Casino Marketing and Employee Training Can Work Hand in Hand
Casinos spend millions of dollars on marketing to attract guests, but some of those dollars could be budgeted for employee training that helps the staff provide the kind of service that keeps customers coming back.
I know of a casino in a very competitive market that spends more than $1 million a month on marketing. That casino and many others are throwing away precious revenue. They keep spending money to chase after new guests when they could be wisely investing a fraction of the marketing budget to retain existing customers.
Following are some tips on budgeting for employee training.
Tip No. 1. Attracting new guests is expensive. There’s a marketing adage that says it’s 10 times more expensive to get a new customer than it is to keep an existing one. There’s a lot of truth to that. So it makes good fiscal sense to invest in employee guest service training to give existing guests a great gaming experience.
Tip No. 2. It doesn’t take much to make a difference. One or two percent of the marketing budget could be earmarked for training casino employees to provide outstanding guest service. Yet casinos that spend millions on marketing just can’t find the money for training. That is a mistake that will cost the casino money down the road.
Tip No. 3. Training is an investment. The cost of employee training is not an expense. It is an investment – an investment in the casino’s employees and the property’s future.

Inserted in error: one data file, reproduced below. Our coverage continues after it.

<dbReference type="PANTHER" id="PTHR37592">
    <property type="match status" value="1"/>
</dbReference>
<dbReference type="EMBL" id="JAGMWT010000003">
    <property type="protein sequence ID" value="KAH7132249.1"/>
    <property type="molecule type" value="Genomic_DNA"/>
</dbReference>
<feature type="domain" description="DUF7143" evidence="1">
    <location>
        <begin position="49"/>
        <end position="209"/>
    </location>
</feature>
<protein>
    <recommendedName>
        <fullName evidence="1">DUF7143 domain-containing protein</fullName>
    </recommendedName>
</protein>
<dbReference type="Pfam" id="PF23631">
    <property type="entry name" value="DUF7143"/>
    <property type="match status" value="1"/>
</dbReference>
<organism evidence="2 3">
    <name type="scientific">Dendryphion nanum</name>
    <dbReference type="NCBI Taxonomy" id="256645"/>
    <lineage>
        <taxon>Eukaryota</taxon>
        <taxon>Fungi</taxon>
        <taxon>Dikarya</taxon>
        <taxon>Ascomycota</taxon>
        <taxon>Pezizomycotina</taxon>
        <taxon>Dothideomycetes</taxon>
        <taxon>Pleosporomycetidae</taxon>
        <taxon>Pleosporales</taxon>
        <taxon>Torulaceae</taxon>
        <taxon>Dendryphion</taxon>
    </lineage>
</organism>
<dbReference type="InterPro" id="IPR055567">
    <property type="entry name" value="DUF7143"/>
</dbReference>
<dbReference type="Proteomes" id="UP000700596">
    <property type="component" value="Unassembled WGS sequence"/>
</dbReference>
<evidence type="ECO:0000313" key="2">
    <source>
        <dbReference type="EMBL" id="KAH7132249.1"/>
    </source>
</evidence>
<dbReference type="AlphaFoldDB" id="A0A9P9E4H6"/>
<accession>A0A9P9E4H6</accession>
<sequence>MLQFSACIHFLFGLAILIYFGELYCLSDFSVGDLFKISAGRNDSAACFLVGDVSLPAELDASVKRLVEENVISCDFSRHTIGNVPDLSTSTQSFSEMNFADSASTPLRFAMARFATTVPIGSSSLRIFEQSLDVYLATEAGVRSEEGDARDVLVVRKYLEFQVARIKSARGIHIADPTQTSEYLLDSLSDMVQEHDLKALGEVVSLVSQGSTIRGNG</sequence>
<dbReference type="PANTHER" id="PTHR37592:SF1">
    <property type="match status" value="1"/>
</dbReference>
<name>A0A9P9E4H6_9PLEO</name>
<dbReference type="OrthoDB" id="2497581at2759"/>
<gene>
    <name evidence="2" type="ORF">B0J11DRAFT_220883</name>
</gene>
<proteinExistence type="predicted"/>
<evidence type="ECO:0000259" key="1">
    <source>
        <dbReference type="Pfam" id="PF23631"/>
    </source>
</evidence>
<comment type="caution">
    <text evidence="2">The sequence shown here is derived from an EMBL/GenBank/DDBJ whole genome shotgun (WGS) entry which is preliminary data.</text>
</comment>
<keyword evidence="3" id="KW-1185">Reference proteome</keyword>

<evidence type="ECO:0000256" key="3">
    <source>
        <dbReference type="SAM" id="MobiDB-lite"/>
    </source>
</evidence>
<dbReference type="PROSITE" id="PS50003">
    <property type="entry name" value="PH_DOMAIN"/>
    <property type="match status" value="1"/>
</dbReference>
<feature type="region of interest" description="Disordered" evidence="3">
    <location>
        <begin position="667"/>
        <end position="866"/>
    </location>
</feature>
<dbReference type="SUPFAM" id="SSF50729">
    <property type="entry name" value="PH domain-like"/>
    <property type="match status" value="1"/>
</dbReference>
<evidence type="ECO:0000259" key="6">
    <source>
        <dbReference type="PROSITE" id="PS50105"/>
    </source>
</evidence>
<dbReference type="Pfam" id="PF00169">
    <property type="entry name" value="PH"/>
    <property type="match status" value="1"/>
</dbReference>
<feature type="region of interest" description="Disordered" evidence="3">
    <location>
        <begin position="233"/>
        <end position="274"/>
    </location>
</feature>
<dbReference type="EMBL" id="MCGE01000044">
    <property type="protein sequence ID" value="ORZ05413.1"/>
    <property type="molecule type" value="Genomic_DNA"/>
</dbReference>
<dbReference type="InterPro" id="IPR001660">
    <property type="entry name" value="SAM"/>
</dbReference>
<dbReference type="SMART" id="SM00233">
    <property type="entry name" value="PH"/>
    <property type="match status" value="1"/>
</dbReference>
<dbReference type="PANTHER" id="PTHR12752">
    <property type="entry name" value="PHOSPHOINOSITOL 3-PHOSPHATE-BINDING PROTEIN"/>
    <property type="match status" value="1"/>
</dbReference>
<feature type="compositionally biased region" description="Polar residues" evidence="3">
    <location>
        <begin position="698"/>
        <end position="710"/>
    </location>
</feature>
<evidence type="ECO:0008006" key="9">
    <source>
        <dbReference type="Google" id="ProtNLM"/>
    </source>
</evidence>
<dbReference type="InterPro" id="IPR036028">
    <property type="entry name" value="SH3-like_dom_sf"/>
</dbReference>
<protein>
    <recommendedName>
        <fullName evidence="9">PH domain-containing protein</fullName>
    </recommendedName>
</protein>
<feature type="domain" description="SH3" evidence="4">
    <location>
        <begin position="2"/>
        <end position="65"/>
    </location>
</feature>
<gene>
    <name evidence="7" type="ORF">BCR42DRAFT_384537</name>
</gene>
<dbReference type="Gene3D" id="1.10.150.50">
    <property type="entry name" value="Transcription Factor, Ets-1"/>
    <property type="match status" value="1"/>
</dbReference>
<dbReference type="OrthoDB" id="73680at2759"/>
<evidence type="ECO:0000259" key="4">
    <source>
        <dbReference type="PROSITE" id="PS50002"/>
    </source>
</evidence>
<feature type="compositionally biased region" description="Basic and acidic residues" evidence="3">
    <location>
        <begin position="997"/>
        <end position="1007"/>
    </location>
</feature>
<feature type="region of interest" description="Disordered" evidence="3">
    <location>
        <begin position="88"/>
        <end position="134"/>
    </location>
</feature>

Tip No. 4. Training is critical to successful internal improvement. Savvy casinos implement internal improvement programs designed to boost the property’s performance over time. Employee training is a critical element of internal improvement and casinos must plan to budget for it.
Tip No. 5. Marketing and quality guest service can work together for the good of the casino. Marketing and quality guest service each serve their own purpose and they can work hand in hand. Marketing’s responsibility is to generate trial. However, while it can set new guests’ expectations, it cannot control their actual experience. If a casino’s marketing shows happy, smiling dealers and spectacular food, that is what guests will expect. Each person who works at the casino must be trained to deliver that and more.
Martin R. Baird
Robinson & Associates, Inc.